6,762 participants had CRP measurements, 6,767 had fibrinogen and 6,662 had IL-6 measurements. 6,783 participants had at least one marker measured and were included in these analyses.

Statistical Analyses

Data were analyzed using STATA (version 8.0). Participants were stratified by CAC status: no detectable CAC (Agatston score = 0) or presence of CAC (Agatston score > 0). Unadjusted means (standard deviations) or proportions (percentages) were calculated for demographic variables, CHD risk factors and inflammatory markers by CAC status. Differences between groups were assessed by analysis of variance or χ2 statistics.

Relative risk regression models with robust standard errors were used to determine the probability of CAC presence (Agatston score > 0) for marker quartiles 2-4 compared to quartile 1 for all participants and using sex- and ethnic-specific quartiles. Models were adjusted for age, ethnicity and sex. Additional adjustments were smoking, diabetes, systolic blood pressure, dyslipidemia (total cholesterol/HDL cholesterol ratio > 5 or taking cholesterol lowering medication including statins) and BMI. We did not adjust for hormone replacement therapy, aspirin or non-steroidal anti-inflammatory agents as including their use in models adjusted for age, sex and ethnicity did not significantly change effect estimates

Linear regression was used to model associations of continuous Agatston score with inflammatory markers (one standard deviation change in marker level) in those with a positive Agatston score. We used ln-transformed Agatston score; regression coefficients were exponentiated for presentation. Models were adjusted as above. In the full group, we had sufficient power (approximately 100%) to detect a 1.27-fold increase in CAC per 1 unit standard deviation change in biomarker level. In the Chinese sub-cohort, the smallest selection, we had 80% power.

To determine if associations between biomarkers and CAC were stronger in those with significant CAC, we utilized relative risk regression models comparing those with no detectable CAC (Agatston score = 0) to those with an Agatston score >100. Linear regression was used to model associations of continuous Agatston score with inflammatory markers in those with an Agatston score >100. 571 women and 1026 men had Agatston scores >100 (793 whites, 353 blacks, 168 Chinese and 283 Hispanics).

We also created a composite measure of inflammation status by combining CRP, fibrinogen and IL-6 quartiles. 6,599 participants with all three biomarker measurements were included in these analyses. Quartiles were assigned scores: quartile 1 = 0, quartile 2 = 1, quartile 3 = 2 and quartile 4 = 3. Possible scores ranged from 0 to 9. Based on trends observed comparing scores of 1-9 to 0, we created three categories: low (inflammation score 0-1; reference category), intermediate (2-7) and high (8-9). 1064 individuals were low and 1094 were high. Relative risk regressions with robust standard errors were used to examine associations of composite scores with CAC presence.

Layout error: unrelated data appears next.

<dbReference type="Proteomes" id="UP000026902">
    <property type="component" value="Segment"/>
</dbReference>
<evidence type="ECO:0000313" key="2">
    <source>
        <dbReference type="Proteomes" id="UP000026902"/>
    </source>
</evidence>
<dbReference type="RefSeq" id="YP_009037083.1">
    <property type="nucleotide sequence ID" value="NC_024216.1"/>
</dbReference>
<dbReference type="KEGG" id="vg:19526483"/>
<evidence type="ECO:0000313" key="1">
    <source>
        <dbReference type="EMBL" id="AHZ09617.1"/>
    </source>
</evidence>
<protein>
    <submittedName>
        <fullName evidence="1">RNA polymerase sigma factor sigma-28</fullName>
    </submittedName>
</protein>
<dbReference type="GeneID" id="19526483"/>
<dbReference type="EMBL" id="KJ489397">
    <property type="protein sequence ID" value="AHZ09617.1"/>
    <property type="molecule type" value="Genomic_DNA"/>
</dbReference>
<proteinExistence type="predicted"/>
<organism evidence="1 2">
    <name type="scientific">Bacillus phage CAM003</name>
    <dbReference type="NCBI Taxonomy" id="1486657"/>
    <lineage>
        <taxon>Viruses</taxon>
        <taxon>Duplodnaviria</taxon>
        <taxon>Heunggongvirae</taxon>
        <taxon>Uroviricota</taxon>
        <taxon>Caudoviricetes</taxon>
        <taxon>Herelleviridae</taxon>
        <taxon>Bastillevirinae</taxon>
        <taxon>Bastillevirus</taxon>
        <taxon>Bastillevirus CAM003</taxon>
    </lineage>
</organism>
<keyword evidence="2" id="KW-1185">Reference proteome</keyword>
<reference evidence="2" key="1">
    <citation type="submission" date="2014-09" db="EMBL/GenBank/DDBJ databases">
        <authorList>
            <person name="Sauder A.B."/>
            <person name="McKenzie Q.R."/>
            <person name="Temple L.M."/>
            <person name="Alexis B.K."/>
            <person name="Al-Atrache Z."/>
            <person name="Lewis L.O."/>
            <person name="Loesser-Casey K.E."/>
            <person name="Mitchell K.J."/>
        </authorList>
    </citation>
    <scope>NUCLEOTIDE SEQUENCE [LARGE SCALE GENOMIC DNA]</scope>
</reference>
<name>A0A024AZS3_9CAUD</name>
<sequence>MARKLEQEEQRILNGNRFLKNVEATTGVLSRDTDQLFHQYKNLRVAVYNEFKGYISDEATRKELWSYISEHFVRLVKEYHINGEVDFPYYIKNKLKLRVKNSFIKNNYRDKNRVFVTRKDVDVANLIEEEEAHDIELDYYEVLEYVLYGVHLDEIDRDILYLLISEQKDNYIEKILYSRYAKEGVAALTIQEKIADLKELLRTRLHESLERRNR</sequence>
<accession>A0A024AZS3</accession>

Baseline Characteristics

Participants with detectable CAC were older and more likely to be diabetic, hypertensive and have dyslipidemia than those with no detectable CAC (Table 1). Current smoking was similar between the two groups. More men than women had detectable CAC and the prevalence of CAC was lower in blacks, Chinese and Hispanics compared to whites (p≤0.001 for all comparisons).

Table 1
Baseline characteristics by CAC status

Inflammatory Marker Association with Presence of CAC

In all, adjusting for age, sex and ethnicity, those with the highest CRP had an increased risk of having detectable CAC (Table 2, Model 1). Associations of IL-6 and fibrinogen with CAC presence were analogous (Model 1). Adding CHD risk factors (smoking, diabetes, systolic blood pressure, dyslipidemia and BMI) attenuated associations of biomarkers with CAC presence although IL-6 and fibrinogen associations remained significant (Model 2). Results were similar in sex- and ethnicity-stratified analyses. In general, biomarkers were modestly associated with CAC presence in minimally adjusted models (age and ethnicity or age and sex) in all subgroups. Results were attenuated when CHD risk factors were added.

Table 2
Associations of inflammatory markers with CAC presence

We also examined associations of inflammatory markers with CAC presence comparing those with significant CAC burden (Agatston scores >100) to those with no detectable CAC. In the full cohort, the RR (95% CI) for the presence of significant CAC was 1.00 (0.97-1.03, p=1.00) for the highest compared to lowest quartile of CRP, 1.09 (1.05-1.12, p<0.01) for IL-6 and 1.06 (1.02-1.08, p<0.01) for fibrinogen. Sex- and ethnicity-stratified analyses were likewise similar to the results described for the presence of any detectable CAC.

In addition, we created a composite model of inflammation status using quartiles of the three biomarkers. Compared to those with the lowest levels of all biomarkers, increasing inflammation score was associated with higher RRs for the presence of CAC in multivariable adjusted models (Figure 1). The RR (95% CI) for those with the highest levels of all three markers was 1.34 (1.24-1.45, p<0.01) in models adjusted for age, sex and ethnicity and 1.20 (1.11-1.30, p<0.01) in multivariable adjusted models.